Co-sponsored by the Weissman School of Arts and Sciences, Creative Cities International and The Baruch College-Rubin Museum of Art Project
Mayor de Blasio ran and won on a platform of a "tale of two cities." His election prompts us to ask what a vision for a more egalitarian society could mean for the arts in our city.
Over two more evenings -- tonight and April 30th -- we will take a fresh look at how a progressive administration could - with public support - reshape and revitalize our attitudes and priorities on a wide range of pressing issues for the arts and culture broadly. What value do we place on ensuring dynamic cultural experiences for all our citizens?
FREE & OPEN TO THE PUBLIC--$10.00 donation suggested
April 2 -- CREATIVITY AND THE CITY: The Arts and Profound Change
“We cannot be a democracy if the power of imagination is allowed to become a luxury commodity." *
Great cities big or small are receptive to the best talents wherever they may come from which in turn fosters creativity and innovation. The success of a city is determined not only by its ability to expand opportunity for all its citizens economically but to give them the freedom to imagine the unexpected and the possible.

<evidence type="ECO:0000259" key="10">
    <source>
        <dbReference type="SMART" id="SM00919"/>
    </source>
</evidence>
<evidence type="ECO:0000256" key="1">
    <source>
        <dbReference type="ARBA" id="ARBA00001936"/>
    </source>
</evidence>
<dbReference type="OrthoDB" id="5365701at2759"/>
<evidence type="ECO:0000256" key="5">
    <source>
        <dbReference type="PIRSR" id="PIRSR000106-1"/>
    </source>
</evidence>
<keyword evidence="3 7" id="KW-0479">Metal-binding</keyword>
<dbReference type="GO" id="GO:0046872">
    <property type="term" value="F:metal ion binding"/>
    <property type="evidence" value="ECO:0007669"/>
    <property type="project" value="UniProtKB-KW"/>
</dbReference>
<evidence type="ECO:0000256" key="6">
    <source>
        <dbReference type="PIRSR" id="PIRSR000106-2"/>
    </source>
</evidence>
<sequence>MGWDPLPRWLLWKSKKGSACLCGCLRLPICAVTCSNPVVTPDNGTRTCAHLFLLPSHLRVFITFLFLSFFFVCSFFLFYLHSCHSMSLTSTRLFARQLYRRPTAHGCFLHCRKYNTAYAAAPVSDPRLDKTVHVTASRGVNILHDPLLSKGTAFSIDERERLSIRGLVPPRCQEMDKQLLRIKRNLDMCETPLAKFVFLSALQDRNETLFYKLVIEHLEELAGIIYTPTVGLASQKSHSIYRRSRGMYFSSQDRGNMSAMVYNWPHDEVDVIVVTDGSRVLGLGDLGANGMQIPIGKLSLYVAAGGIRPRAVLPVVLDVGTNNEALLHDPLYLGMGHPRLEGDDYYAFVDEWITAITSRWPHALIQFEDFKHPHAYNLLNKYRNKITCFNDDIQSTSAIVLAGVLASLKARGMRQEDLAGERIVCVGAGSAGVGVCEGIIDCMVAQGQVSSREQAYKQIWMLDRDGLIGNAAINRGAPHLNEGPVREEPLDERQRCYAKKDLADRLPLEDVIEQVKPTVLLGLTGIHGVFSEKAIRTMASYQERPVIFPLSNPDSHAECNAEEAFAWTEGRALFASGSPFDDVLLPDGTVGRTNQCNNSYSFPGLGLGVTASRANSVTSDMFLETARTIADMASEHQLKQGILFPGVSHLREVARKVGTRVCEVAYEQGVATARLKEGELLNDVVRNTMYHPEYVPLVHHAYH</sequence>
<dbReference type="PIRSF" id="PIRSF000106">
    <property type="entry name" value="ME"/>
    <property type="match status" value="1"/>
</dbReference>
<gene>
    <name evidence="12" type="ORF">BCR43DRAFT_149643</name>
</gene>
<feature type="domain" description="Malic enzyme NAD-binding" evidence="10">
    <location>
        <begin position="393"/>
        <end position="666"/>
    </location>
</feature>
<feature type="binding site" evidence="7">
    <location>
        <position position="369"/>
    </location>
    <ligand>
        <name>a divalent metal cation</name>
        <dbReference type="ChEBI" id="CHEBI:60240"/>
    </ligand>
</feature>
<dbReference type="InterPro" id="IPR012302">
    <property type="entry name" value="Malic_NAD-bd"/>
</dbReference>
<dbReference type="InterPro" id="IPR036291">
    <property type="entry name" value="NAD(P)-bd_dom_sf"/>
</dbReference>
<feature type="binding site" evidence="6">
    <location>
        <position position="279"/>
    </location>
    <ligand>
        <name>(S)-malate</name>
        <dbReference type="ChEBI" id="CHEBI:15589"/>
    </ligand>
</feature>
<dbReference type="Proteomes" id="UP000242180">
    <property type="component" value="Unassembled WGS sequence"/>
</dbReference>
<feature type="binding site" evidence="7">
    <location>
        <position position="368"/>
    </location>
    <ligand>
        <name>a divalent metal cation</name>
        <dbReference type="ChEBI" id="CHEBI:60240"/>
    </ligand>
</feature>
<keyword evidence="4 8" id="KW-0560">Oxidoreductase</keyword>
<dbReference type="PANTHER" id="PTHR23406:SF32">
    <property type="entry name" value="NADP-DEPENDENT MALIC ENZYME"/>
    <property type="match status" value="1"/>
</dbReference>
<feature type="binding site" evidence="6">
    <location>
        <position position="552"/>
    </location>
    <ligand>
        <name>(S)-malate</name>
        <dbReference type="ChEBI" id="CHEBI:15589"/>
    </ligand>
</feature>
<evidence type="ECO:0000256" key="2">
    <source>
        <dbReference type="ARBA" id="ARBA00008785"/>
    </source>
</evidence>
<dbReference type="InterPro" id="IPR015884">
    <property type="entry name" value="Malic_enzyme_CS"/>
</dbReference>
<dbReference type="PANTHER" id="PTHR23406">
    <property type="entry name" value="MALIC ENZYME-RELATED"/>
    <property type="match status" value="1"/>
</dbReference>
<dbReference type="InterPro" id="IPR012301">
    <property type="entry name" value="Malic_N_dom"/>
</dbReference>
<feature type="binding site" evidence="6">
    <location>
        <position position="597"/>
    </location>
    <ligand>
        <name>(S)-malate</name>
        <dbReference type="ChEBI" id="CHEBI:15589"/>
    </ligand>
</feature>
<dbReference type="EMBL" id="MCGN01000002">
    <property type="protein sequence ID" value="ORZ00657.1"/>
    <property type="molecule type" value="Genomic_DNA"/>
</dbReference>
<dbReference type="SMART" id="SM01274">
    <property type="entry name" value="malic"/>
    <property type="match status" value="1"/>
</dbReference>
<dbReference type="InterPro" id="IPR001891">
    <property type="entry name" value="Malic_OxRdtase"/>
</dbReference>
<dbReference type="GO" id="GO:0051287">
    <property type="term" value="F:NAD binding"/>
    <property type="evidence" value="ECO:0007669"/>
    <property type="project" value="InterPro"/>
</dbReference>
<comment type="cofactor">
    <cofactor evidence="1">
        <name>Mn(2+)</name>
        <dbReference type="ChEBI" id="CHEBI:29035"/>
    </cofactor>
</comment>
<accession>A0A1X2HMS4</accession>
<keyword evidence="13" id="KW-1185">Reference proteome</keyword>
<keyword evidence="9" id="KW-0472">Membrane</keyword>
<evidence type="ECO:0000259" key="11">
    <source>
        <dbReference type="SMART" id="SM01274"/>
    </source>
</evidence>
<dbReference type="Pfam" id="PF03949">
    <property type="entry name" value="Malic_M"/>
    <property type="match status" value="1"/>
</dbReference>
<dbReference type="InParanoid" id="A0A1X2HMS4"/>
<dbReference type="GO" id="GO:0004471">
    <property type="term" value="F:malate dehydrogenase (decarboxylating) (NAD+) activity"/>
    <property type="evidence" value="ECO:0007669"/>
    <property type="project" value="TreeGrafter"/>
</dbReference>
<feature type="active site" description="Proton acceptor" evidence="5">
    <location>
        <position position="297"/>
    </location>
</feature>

The arts broaden our vision of the world and open us up to imaginative experiences of the other and ourselves. Do the arts mattter to a Mayor who is primarily focused on issues of equity? We will focus this discussion on how the arts, broadly defined, with their potential for critical and creative thinking can support this Mayor in realizing his vision.
++ Fran Kaufman, Art Advisor, Curator, Partner, Kaufman Vardy Projects
++ Jonathan McCrory, Director of Theatre Art, National Black Theatre
++ Dan Nuxoll, Program Director, Rooftop Films
++ Jolle Greenleaf, Artistic Director - TENET NYC, Inc.
Moderated by Linda Lees, PhD, Director, Creative Cities International, LLC
*Kristen Case, University of Maine at Farmington, Chronicle of Higher Education